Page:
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Year : 2021  |  Volume : 10  |  Issue : 1  |  Page : 20

Visual facial perception of postsurgical cleft lip scarring assessed by laypeople via eye-tracking

1 School of Life Sciences, PontifÍcia Universidade Católica do Paraná, Curitiba, Brazil
2 Professor, Professor of Orthodontics, Southwest Bahia State University - UESB, Jequié, Bahia, Brazil, Diplomate of the Brazilian Board of Orthodontics – BBO, Brazil
3 Graduate Dentistry Program in Orthodontics, School of Life Sciences, PontifÍcia Universidade Católica do Paraná, Curitiba, Brazil, Diplomate of Brazilian Board of Orthodontics and Dentofacial Orthopedics, Postdoctoral Fellow at The Center for Advanced Dental Education at Saint Louis University, Brazil

Correspondence Address:
Orlando Motohiro Tanaka
Graduate Dentistry Program, PontifÍcia Universidade Católica do Paraná - PUCPR, R. Imaculada Conceição, 1155, CEP.: 80215-901 – CURITIBA – PR
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Source of Support: None, Conflict of Interest: None

DOI: 10.4103/jos.JOS_76_20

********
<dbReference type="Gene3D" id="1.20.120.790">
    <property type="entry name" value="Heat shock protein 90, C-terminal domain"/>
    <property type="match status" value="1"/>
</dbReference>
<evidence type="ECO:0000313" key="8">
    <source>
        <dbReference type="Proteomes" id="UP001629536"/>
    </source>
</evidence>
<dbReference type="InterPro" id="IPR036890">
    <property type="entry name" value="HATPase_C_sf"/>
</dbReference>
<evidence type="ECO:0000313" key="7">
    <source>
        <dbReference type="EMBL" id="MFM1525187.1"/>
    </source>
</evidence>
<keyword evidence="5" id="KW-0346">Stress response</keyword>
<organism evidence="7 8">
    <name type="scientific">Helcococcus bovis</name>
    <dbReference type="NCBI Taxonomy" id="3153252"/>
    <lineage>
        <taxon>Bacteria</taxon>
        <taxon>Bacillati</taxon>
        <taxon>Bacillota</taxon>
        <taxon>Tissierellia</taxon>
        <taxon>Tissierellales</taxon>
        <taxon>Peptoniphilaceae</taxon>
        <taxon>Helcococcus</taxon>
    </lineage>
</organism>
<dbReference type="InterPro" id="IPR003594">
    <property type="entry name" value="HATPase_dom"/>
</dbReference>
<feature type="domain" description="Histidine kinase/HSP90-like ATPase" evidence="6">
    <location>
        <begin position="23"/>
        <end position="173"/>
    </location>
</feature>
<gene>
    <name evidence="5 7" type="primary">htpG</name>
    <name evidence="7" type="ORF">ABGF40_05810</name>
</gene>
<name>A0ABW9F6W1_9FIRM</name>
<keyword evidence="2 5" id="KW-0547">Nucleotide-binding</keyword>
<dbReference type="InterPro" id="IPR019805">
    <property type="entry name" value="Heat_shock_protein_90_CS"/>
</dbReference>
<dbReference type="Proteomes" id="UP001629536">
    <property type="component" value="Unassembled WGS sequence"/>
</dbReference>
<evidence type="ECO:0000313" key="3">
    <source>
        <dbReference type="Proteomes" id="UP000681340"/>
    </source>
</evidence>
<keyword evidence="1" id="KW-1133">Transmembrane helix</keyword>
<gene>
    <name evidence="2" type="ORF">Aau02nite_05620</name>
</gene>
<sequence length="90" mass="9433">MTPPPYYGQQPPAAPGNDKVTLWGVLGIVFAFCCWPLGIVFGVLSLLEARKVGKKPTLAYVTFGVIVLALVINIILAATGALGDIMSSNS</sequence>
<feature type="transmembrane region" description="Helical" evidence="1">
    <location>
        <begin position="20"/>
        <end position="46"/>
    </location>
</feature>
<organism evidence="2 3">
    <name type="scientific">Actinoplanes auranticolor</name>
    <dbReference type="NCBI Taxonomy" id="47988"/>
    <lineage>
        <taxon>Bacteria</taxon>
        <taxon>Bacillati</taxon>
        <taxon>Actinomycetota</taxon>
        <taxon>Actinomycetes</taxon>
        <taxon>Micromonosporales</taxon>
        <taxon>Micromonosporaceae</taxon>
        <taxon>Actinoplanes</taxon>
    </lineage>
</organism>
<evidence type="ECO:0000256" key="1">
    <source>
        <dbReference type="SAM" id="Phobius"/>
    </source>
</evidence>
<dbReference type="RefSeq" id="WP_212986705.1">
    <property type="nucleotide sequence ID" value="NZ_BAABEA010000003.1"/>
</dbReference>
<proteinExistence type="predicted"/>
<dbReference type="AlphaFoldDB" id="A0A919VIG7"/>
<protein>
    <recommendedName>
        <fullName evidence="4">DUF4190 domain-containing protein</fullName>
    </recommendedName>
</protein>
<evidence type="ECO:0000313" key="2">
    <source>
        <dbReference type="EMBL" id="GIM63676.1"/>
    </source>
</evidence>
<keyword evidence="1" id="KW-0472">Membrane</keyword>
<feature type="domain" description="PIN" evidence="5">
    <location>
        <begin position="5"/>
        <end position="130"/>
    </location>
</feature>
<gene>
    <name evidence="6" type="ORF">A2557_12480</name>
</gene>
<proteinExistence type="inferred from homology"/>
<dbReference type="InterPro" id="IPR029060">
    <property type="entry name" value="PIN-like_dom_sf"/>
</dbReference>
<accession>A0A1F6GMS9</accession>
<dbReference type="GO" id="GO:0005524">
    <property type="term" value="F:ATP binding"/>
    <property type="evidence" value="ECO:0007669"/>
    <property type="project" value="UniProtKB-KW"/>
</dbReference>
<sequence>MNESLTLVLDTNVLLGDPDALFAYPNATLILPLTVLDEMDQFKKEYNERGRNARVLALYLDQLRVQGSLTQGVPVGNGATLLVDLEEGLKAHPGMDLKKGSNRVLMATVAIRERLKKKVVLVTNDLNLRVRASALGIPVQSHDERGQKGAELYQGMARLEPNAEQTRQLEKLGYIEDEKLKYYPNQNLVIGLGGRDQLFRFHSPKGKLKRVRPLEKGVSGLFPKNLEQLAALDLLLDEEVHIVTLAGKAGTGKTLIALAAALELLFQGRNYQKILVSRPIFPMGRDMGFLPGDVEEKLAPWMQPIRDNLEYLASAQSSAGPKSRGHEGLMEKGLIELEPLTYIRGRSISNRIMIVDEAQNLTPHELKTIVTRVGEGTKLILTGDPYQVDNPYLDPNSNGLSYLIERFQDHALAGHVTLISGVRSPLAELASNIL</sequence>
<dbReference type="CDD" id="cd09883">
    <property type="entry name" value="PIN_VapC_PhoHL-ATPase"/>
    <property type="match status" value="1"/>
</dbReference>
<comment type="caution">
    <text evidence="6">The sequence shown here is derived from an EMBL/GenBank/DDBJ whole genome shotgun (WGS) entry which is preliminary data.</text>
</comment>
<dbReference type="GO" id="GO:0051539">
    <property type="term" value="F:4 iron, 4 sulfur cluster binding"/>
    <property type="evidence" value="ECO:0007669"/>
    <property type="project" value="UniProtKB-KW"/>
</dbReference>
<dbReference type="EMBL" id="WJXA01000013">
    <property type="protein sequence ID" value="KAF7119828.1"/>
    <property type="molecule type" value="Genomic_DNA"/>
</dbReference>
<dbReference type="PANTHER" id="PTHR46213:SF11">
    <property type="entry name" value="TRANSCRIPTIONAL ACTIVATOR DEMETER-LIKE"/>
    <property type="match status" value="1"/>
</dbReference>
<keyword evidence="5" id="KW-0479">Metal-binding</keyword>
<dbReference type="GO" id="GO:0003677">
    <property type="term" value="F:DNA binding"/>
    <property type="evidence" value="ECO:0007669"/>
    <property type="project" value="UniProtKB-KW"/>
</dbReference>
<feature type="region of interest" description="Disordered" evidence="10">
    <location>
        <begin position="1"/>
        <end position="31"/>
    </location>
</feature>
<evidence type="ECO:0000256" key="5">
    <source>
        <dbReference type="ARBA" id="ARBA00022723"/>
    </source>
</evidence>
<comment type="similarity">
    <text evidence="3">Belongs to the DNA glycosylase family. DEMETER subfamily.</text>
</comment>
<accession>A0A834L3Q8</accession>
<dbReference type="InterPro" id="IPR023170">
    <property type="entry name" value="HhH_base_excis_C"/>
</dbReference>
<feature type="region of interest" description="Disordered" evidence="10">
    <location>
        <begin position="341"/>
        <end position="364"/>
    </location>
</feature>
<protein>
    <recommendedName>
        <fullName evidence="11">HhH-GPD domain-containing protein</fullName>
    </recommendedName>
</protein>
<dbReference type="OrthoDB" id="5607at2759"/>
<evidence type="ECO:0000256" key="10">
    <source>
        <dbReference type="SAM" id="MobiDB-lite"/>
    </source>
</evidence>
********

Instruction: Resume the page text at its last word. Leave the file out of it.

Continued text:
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OBJECTIVES: This study aimed to evaluate the visual facial perception in response to scars associated with repaired cleft lip (CL) on a male adolescent model, as assessed by eye-tracking technology. MATERIAL AND METHODS: Unilateral and bilateral facial images of repaired CL on the upper lip and nasal asymmetry were added to an image of a male adolescent model, using Photoshop CS5 software. 40 laypeople eye movements were tracked by an infrared sensor of the Eye Tribe hardware in conjunction with OGAMA software. An analysis of variance was used to identify differences in total fixation time for the added areas of interest. A visual analog scale of attractiveness with a questionnaire were also incorporated into the study. Statistical analysis was performed using a significance level of P < 0.05. RESULTS: Significant differences were noted between the image with no scar and the image featuring a unilateral scar for total fixation time associated with the right eye (p = 0.002) and right nose area (p = 0.003), in addition to the numbers of fixations for the right eye (p = 0.005) and right nose area (p = 0.007). Comparing the image with no scar with the image featuring a bilateral scar showed a significant difference only for the number of fixations on the right eye (p = 0.005). The heatmaps and fixation point maps for both the unilateral and bilateral scar images indicated increased fixation for the scar areas. For the image with no scar, increased fixation was captured for the right eye area. Pearson's correlation coefficient test showed a moderate positive (p = 0.692) relationship when comparing to unilateral and bilateral cleft scars. CONCLUSIONS: The participating laypeople perceived the cleft-repaired faces and did not perceive any difference in attractiveness between the images featuring the unilateral and bilateral postsurgical clefts and lip scarring.

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